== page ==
– Credit for Sick and Family Leave

These payroll tax relief efforts for employer-provided sick and family leave benefits were meant to coincide with the government’s Families First Coronavirus Response Act (FFCRA), wherein the government required employers with under 500 employees to provide sick and family leave benefits.

Although many people thought that the government’s last relief package for the year (the Consolidated Appropriations Act of 2021, or CAA21) would extend the FFCRA into 2021, it did not.

It did, however, extend the credit for sick and family leave until the end of March 2021 – meaning employers with up to 500 employees are no longer mandated to provide sick and family leave benefits but can receive aid from the government if they choose to provide leave benefits for the first quarter of the year anyway.

Do note that there are stringent documentation requirements to take advantage of the credit, as well as caps in how many benefits are paid out/how long the sick leave or family leave can be, as well as a list of qualifying reasons.

Also keep in mind that the benefits covered by the FFCRA and the Family and Medical Leave Act (FMLA) are separate, meaning that while an employee can’t reset their caps on FFCRA-covered medical and family leave, employers providing medical and family leave in 2021 may still get a tax credit under the FMLA.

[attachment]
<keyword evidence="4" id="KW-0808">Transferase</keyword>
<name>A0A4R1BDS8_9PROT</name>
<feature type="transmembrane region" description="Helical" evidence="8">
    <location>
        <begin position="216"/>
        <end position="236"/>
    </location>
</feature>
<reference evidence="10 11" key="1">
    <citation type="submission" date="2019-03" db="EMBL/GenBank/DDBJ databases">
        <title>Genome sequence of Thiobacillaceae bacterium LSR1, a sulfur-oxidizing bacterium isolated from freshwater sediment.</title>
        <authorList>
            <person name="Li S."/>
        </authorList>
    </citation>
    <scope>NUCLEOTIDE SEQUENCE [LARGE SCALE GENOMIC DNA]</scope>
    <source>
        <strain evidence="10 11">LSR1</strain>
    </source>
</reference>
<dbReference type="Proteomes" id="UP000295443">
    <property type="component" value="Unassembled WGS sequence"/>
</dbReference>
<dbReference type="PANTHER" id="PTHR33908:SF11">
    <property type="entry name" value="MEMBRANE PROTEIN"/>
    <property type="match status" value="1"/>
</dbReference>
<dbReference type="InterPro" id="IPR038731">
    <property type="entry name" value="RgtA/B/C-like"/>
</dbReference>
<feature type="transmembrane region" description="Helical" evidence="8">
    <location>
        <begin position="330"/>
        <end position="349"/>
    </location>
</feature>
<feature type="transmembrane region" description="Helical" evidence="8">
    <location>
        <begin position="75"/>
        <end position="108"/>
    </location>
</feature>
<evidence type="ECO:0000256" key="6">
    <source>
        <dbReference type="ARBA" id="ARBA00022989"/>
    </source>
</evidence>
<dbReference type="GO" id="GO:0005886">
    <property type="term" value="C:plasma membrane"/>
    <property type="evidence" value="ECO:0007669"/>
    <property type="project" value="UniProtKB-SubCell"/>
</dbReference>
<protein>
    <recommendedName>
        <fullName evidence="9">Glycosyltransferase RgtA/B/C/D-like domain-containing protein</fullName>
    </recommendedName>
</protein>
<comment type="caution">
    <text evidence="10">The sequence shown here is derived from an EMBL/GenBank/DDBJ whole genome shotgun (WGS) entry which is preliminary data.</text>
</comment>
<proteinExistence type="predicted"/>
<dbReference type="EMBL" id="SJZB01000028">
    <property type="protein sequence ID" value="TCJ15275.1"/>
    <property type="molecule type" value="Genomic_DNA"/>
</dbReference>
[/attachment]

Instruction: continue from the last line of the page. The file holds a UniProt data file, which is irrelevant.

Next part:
– Employee Retention Credit

As part of CAA21, Employee Retention Credit eligibility has been expanded to last until June 31st, 2021. It has also been modified – while it initially provided a 50 percent refundable tax credit for companies closed or shut down by government-mandated COVID-19 lockdowns, this has been changed to 70 percent for the first half of 2021.

Because the coronavirus remains a developing issue, and it’s uncertain what the next few months will look like – and because we are on the cusp of a new administration – it’s possible that employer tax credits and payroll tax relief will be greatly expanded in 2021. It’s also possible that no other changes will occur.

If you’re worried about your taxes this year and how they might be affected by the continued pandemic and multiple successive tax updates, consider discussing your options and concerns thoroughly with a tax professional.